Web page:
Saturday February 24th 2018

“Barney the Elf”

The Holiday season is here. Time to be “Merry” and “Gay”, and so theater companies such as Other Theatre, whose mission is to tell stories of persons or groups who are “othered” by systems of oppression, has brought back their sensational hit, “Barney the Elf”. This is a very “gay” spoof of the musical version of the hit film “Elf” and even more so, the musical version called “Elf the Musical” ( a version of which I just reviewed at the  Paramount Theatre in Aurora). This spoof is written by Bryan Renaud and has musical arrangements by Jermaine Hill. The lyrics by Renaud and Emily Schmidt are designed to take show tunes as well as holiday tunes and use lyrics that will help propel their version of the story- some are very cute, others so-so. The show tunes are done better than the holiday songs, but , let’s face it, the people involved in this production are all “show tune people”!

The story-line in this version is as follows: Santa Claus has passed away. He has passed the reins down to his son, Santa Junior ( a strong, Trump-like characture played to perfection by Jaron Bellar) who is making some changes in order to “make Christmas GREAT again! He is not so jolly and wants the elves to work harder and be gleeful less time. His bigoted rule does not allow for elves that are “different” to remain. They must leave The North Pole. One elf, in particular, Barney ( a bubbly Roy Samra) finds himself unsure of who he is and as far as Junior is concerned, he is far too joyful to stay. He is a bad influence on the others.

Mrs. Claus ( deftly handled by Maggie Cain) , in order to help her little buddy, Barney, sends him to Chicago (her home town) to start his new life and to find himself. He ends up in Chicago and gets a job in a drag bar, where he meets the enchanting Zooey (an incredible performance by Dixie Lynn Cartwright) who teaches him how to find himself and become who he is, rather than who others might want him to be. Can Barney change his life to live without Christmas? I will not divulge the imminent answer to this question, but will tell you that if you come to the theater with an open mind, wanting to be entertained, you will find humor and frivolity. If you are expecting the best in music- or dance? or even story-telling? this on is not for you. It is also not family fare for the holidays. I doubt that bringing Mom and Dad will earn you any points ( unless Mom and Dad are just coming out themselves).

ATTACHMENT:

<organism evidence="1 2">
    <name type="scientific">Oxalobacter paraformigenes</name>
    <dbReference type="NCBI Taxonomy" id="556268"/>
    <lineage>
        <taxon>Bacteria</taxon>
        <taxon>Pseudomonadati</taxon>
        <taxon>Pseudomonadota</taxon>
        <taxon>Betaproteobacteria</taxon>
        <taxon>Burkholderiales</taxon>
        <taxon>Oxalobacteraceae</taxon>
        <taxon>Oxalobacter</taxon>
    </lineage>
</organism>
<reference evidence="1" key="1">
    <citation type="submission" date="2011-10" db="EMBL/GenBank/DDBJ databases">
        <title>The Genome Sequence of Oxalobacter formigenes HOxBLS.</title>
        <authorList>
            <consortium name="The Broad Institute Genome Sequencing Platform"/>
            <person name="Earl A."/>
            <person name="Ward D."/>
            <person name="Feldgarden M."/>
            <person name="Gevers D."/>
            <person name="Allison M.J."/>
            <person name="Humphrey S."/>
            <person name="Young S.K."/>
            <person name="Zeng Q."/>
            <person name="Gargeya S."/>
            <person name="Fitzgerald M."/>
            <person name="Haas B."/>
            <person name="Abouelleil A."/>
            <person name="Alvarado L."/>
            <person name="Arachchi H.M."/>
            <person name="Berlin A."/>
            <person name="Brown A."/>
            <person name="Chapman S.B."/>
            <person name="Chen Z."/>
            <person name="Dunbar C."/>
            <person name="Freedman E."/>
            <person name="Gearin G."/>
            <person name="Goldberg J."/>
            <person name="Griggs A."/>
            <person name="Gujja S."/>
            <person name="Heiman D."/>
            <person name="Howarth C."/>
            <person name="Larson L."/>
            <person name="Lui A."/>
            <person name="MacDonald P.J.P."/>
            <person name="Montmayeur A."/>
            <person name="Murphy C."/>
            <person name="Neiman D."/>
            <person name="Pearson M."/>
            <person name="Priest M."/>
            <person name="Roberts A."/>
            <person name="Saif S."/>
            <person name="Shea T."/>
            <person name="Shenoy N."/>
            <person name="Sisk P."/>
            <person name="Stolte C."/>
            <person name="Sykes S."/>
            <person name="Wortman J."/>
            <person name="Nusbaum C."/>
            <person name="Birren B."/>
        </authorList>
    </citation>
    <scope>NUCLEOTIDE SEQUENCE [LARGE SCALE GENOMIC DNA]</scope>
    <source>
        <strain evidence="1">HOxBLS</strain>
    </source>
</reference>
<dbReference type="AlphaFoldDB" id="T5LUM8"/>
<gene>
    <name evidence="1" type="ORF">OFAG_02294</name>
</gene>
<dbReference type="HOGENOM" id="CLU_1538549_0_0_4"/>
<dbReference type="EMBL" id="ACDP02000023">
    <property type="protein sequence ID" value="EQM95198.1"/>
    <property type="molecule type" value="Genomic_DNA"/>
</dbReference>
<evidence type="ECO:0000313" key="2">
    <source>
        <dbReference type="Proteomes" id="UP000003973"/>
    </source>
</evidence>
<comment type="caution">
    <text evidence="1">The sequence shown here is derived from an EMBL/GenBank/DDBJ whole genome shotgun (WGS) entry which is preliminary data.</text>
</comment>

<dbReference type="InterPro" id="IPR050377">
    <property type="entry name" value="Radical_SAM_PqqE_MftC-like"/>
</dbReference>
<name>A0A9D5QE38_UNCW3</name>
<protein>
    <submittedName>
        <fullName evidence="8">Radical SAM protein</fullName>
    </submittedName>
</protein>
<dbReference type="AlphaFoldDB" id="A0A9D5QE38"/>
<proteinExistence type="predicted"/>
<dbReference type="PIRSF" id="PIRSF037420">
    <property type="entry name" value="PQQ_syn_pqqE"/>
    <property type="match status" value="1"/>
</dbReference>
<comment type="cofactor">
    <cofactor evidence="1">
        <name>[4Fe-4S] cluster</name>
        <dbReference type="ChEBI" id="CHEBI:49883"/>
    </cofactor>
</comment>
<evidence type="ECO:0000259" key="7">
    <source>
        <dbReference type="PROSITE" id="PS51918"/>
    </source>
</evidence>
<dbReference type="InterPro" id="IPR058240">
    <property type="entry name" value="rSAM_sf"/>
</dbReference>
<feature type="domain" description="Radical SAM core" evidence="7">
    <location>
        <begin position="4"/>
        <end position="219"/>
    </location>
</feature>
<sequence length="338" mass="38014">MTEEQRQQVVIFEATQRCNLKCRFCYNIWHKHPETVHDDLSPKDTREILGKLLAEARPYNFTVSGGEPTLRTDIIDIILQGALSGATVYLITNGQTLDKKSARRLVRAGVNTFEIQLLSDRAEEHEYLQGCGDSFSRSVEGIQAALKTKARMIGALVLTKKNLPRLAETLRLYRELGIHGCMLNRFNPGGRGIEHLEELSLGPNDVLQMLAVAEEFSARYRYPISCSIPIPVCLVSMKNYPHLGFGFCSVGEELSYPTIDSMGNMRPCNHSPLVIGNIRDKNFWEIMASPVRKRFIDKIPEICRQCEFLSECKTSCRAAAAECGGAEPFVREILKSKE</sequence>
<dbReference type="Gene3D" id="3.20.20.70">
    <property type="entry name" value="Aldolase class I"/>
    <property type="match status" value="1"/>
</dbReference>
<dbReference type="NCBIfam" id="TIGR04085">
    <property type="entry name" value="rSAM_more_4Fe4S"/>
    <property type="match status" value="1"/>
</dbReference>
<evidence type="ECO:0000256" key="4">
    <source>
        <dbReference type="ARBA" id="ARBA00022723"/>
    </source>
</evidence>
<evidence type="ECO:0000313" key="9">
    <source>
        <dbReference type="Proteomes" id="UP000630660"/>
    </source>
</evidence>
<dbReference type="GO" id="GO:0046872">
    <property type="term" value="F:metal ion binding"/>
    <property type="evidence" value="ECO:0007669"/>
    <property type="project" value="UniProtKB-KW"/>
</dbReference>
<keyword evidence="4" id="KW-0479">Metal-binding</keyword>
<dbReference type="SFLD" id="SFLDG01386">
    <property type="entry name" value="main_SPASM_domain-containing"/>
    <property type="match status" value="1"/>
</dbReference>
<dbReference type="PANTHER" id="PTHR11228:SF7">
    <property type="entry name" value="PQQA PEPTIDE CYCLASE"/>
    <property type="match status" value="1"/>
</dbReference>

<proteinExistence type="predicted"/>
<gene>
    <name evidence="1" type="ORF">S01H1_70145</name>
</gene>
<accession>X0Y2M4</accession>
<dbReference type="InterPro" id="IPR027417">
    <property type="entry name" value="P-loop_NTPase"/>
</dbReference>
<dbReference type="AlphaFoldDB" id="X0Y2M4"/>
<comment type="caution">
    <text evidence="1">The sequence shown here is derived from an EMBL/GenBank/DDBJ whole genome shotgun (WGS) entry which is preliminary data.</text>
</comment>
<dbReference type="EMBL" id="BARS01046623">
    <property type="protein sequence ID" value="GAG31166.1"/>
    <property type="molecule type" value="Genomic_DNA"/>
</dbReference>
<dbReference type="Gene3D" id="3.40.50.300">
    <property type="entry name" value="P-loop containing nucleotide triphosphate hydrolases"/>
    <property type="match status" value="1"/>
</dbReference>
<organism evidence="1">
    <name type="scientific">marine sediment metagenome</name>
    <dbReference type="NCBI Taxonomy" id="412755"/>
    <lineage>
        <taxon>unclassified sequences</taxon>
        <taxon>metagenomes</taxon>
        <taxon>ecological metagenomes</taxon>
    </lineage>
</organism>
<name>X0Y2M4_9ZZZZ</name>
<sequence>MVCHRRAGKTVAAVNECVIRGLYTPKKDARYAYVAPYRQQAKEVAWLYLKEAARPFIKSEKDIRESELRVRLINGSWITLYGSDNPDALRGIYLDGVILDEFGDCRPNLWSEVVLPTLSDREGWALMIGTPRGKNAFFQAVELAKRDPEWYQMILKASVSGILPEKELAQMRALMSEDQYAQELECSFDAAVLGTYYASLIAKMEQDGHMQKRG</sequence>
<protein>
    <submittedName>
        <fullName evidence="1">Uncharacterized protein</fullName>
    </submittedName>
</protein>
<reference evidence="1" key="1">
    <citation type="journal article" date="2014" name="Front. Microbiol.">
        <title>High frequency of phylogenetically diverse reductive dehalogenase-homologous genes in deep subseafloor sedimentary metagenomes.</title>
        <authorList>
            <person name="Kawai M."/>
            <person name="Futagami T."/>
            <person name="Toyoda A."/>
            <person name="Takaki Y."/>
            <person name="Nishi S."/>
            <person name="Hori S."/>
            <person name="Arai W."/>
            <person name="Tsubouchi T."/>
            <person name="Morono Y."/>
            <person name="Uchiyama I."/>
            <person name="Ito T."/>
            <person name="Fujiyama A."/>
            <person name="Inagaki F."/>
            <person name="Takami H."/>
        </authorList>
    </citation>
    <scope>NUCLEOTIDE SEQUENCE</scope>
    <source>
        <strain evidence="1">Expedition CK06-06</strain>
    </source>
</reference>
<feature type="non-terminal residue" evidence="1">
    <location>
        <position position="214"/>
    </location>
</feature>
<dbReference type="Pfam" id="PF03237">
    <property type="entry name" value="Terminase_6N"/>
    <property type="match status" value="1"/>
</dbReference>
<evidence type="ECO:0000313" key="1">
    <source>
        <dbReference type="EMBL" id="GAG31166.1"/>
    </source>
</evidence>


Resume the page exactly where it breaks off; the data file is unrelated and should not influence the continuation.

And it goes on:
With smooth direction and choreography by Tommy Rivera-Vega and music direction by Jermaine Hill, this is 90 minutes (no intermission) of fun and laughter. Tonight’s opening audience was very “theater people”, so the laughter was probably greater than normal. They got all the inside jokes and everybody loved the revised script that spoke to the Trump era. The ensemble players are of great importance in a show like this- they move from character to character and back again- without them, there is no show:Courtney Dane mize ( as Cookie- “no, thank you”), Colleen Derosa, Lisean Mcelrath, Cody Talkie, Emile Rose Danno- great work!

The set (Michael Johanssen) is pretty simple, but is holiday-ish and the lighting (Matthew Carney), sound (Ashley Pettit) and costumes ( Olivia Crary) are fitting. Remember , this is a simple production with one goal in mind- give the audience a diversion from the news  they hear all day, their ups and downs at work and make them go home with a smile on their face and a memory of having a blast. The production will continue through the holiday season at the Greenhouse Theater Center located at 2257 N. Lincoln Avenue, main stage on the first floor through December 30th with performances as follows:

Thursdays  8:00 p.m.

Fridays  8:00 p.m.

Saturdays  8:00 p.m.

Sundays  3:00 p.m.

NO PERFORMANCE ON 12/24 Christmas Eve.

Tickets are $25, students with code “STUDENT” are $15- this is an open seating production. You can purchase tickets at the box office, by calling 773-404-7336 or online at www.theothertheatrecompany.com

This is the third, or maybe fourth year of this show’s running. I guess we could say, Chicago has another Christmas tradition. God save us all!

To see what others are saying, visit www.theatreinchicago.com, go to Review Round-Up and click at “Barney The Elf”.

 

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